Boudu, a tramp, jumps into the Seine. He is rescued by Mr Lestingois, a gentle and good bookseller, who gives shelter to him. Mrs Lestingois and the maid Anne-Marie (Mr Lestingois' mistress... See full summary »
Bunuel's first feature has more of a plot than Un Chien Andalou, but it's still a pure Surrealist film, so this is only a vague outline. A man and a woman are passionately in love with one ... See full summary »
Caridad de Laberdesque
A French farce set in Victorian London where a botanist and his wife get into trouble when they pretend to go missing in order to hide from their sanctimonious cousin -- an Anglican bishop who is leading a campaign against such writing.
Monsieur Hulot has to contact an American official in Paris, but he gets lost in the maze of modern architecture which is filled with the latest technical gadgets. Caught in the tourist ... See full summary »
Life story of a charming scoundrel, with little dialogue other than the star/director's witty narration. As a boy, only he survives a family tragedy when he's deprived of supper (poisonous ... See full summary »
Boudu, a tramp, jumps into the Seine. He is rescued by Mr Lestingois, a gentle and good bookseller, who gives shelter to him. Mrs Lestingois and the maid Anne-Marie (Mr Lestingois' mistress) are far from delighted, for Boudu is lazy, dirty and salacious... Written by
Very enjoyable; Michel Simon is inspired as Boudu.
I'm sure this film would have raised many an eyebrow at the time, perhaps due to the distinctly modern depiction of marriage and relationships. Jean Renoir directs and writes with a sure, light touch, poking subtle fun at bourgeois values through Granval and Hainia's characters. Charles Granval is wonderful as the laid back liberal Bookseller, with no real skills of character judgement, while Marcelle Hainia is delightful as the wife not quite as prim and "respectable" as she seems at first. The major portrayal is of Boudu, though. Michel Simon shows a remarkable comic touch, up to the likes of Tati almost (what an interesting pairing Tati and Simon would have made...). His vagabond, Boudu is both a seedy and wonderfully endearing creation, with moments of casual, blunt pathos and eccentricity interspersed expertly by Renoir. In many ways, the work of Chaplin seems an influence on the film, with the lowly tramp portrayed as no worse than the bourgeosie. There is none of Chaplin's much remarked-upon sentimentality though, with Boudu coming never less than a little flawed. It's interesting to view how he changes throughout the film, from suicidal to anarchic to a man of principled decision- the final choice he has to make in the wonderful end sequence.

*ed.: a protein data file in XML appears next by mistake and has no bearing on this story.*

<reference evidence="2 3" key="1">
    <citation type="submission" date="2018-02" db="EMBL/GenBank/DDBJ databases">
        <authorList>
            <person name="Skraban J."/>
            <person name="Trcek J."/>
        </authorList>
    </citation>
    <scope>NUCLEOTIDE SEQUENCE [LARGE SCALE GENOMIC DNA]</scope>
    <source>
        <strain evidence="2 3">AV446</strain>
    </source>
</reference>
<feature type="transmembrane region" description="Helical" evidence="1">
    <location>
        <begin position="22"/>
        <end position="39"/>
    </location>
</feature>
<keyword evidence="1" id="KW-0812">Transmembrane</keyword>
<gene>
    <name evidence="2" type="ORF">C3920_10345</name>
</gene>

As the first Renoir I've seen, it bodes well for future renoir viewings as "Boudu" generally isn't seen as one of his masterpieces.
"Boudu Saved From Drowning" is a delight. It's pace is leisurely, relaxed, but never seems slow. It's a better film than the 1934 Vigo effort "L'Atalante" starring Simon, as it has excellent characters and an effective, humour and plot. Wonderful it is, be assured. Rating:- **** 1/2 (out of *****).
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